Hope Mentoring

How do you advise a student who just found out that her mother is experiencing organ failure and that she would likely be missing classes to be with her mother? Her mother is not a candidate for an organ transplant because she is an alcoholic. The student’s step-father had sexually abused her in the past, so being at her mother’s bedside was going to be even more difficult. How do you help her realize her own hopes in face of her family situation?

How do you advise a young man whose fiancé had broken off their engagement? The man went into a severe funk. He started missing work and was in danger of being fired. His career, which had gotten off to a good start, had dead-ended. How can you bring back his hope?

How do you help a student who has serious financial aid issues? He lives with his grandmother who is a compulsive gambler. He doesn’t know where his mother is. He never knew his father. He doesn’t even know how many brothers and sisters he has, although he knows there are at least 8. How do you practice hope for a better future?

How do you help a young man whose father just died unexpectedly of a heart attack? He is the oldest child in the family. His mother is inconsolable, and he has suddenly become the surrogate father and head of the family at age 19. What about his own hopes for the future?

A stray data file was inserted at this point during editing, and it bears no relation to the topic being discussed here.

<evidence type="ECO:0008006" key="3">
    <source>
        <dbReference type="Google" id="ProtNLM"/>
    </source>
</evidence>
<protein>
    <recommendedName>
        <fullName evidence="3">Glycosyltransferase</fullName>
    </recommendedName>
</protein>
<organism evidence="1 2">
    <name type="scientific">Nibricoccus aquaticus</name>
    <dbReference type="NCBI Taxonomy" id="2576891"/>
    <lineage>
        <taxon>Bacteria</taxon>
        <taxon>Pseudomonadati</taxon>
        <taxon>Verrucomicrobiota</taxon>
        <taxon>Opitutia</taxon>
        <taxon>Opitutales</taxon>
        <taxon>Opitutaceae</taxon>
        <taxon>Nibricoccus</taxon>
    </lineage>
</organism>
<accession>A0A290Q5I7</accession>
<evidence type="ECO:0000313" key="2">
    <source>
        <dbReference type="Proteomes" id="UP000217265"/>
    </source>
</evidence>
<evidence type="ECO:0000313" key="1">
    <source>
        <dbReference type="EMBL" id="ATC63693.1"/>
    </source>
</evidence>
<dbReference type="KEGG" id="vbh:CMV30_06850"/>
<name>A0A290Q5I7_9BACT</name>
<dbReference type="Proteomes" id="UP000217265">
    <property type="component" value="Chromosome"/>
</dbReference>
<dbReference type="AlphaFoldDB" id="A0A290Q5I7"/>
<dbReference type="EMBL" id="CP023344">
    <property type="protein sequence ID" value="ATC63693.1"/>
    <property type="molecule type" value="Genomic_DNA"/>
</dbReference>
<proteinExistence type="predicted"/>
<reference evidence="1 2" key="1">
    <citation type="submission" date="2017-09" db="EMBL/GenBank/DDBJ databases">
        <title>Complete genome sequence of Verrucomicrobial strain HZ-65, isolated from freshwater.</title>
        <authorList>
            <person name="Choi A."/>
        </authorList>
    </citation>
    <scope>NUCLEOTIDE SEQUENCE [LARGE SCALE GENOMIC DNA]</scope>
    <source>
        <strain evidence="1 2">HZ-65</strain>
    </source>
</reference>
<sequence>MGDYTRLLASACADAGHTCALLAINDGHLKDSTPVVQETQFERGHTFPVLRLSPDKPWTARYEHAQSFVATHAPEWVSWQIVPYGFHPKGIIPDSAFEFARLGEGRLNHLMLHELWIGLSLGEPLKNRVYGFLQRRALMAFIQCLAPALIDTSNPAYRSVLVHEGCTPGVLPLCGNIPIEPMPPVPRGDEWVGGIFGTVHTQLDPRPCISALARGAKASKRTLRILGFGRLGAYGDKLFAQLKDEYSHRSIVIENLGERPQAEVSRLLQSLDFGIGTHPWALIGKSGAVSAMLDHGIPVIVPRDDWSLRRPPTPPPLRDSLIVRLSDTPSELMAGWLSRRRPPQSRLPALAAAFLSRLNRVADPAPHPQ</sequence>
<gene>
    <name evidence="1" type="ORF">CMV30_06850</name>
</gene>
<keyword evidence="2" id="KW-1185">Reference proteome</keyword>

How do you help a student whose mother refuses to sign off on her financial aid application? There is no father in her life, and her mother doesn’t think that college is right for her daughter. The student has joined the National Guard to help with college, but this only takes care of part of the her financial obligations. Her financial obligations are now ok, but she is suffering from PTSD because of an incident in her military service. How do you help her realize her hope of a college degree?

How do you help a young woman whose father just got out of jail and is fighting with her mother to renew custody with her two younger sisters? Her mother has no funds to hire an attorney. Her father has a history of violent behavior. Her hopes for her sisters are in jeopardy.

This is the life of a hope mentor. This is what they do. They may not be trained as a counselor, but they care. Their job may not be one at reaching out to those in need, but they care. They may become work down by the needs of others, but they care. Their joy in life is seeing hopes being restored.

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“Never believe that a few caring people can’t change the world. For, indeed, that’s all who ever have.”   – Margaret Mead (Anthropologist)

How To Use

Useful guides for incorporating messages into discussion.